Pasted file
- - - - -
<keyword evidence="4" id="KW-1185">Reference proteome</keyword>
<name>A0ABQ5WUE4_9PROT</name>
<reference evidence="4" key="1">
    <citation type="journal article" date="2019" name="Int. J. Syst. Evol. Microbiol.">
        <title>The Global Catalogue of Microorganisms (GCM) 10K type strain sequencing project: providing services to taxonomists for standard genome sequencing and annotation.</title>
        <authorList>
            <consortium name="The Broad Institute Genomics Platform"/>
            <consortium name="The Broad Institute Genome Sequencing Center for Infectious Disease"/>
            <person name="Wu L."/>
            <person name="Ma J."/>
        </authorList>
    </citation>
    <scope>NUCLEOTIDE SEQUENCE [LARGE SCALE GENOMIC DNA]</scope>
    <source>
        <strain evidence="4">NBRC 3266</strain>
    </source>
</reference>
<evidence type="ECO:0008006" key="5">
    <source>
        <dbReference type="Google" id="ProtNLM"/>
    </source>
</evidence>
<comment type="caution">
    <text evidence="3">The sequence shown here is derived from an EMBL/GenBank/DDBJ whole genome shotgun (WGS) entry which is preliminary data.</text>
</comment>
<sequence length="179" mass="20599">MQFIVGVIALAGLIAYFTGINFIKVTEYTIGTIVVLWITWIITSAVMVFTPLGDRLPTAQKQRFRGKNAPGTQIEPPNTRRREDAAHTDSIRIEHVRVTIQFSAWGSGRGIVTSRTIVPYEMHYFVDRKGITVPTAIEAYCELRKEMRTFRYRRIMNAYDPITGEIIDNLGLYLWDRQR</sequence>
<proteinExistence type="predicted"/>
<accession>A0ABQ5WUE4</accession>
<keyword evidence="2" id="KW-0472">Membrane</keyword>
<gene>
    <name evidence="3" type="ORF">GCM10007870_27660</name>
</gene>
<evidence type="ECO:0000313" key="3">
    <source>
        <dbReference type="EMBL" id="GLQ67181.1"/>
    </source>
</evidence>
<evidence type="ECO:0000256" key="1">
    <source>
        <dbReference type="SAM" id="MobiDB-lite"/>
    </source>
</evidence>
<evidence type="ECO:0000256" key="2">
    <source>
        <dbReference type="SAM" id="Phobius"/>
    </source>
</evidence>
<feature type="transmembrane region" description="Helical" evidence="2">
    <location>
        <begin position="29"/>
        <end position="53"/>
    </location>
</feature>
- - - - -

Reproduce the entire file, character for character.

<keyword evidence="4" id="KW-1185">Reference proteome</keyword>
<name>A0ABQ5WUE4_9PROT</name>
<reference evidence="4" key="1">
    <citation type="journal article" date="2019" name="Int. J. Syst. Evol. Microbiol.">
        <title>The Global Catalogue of Microorganisms (GCM) 10K type strain sequencing project: providing services to taxonomists for standard genome sequencing and annotation.</title>
        <authorList>
            <consortium name="The Broad Institute Genomics Platform"/>
            <consortium name="The Broad Institute Genome Sequencing Center for Infectious Disease"/>
            <person name="Wu L."/>
            <person name="Ma J."/>
        </authorList>
    </citation>
    <scope>NUCLEOTIDE SEQUENCE [LARGE SCALE GENOMIC DNA]</scope>
    <source>
        <strain evidence="4">NBRC 3266</strain>
    </source>
</reference>
<evidence type="ECO:0008006" key="5">
    <source>
        <dbReference type="Google" id="ProtNLM"/>
    </source>
</evidence>
<comment type="caution">
    <text evidence="3">The sequence shown here is derived from an EMBL/GenBank/DDBJ whole genome shotgun (WGS) entry which is preliminary data.</text>
</comment>
<sequence length="179" mass="20599">MQFIVGVIALAGLIAYFTGINFIKVTEYTIGTIVVLWITWIITSAVMVFTPLGDRLPTAQKQRFRGKNAPGTQIEPPNTRRREDAAHTDSIRIEHVRVTIQFSAWGSGRGIVTSRTIVPYEMHYFVDRKGITVPTAIEAYCELRKEMRTFRYRRIMNAYDPITGEIIDNLGLYLWDRQR</sequence>
<proteinExistence type="predicted"/>
<accession>A0ABQ5WUE4</accession>
<keyword evidence="2" id="KW-0472">Membrane</keyword>
<gene>
    <name evidence="3" type="ORF">GCM10007870_27660</name>
</gene>
<evidence type="ECO:0000313" key="3">
    <source>
        <dbReference type="EMBL" id="GLQ67181.1"/>
    </source>
</evidence>
<evidence type="ECO:0000256" key="1">
    <source>
        <dbReference type="SAM" id="MobiDB-lite"/>
    </source>
</evidence>
<evidence type="ECO:0000256" key="2">
    <source>
        <dbReference type="SAM" id="Phobius"/>
    </source>
</evidence>
<feature type="transmembrane region" description="Helical" evidence="2">
    <location>
        <begin position="29"/>
        <end position="53"/>
    </location>
</feature>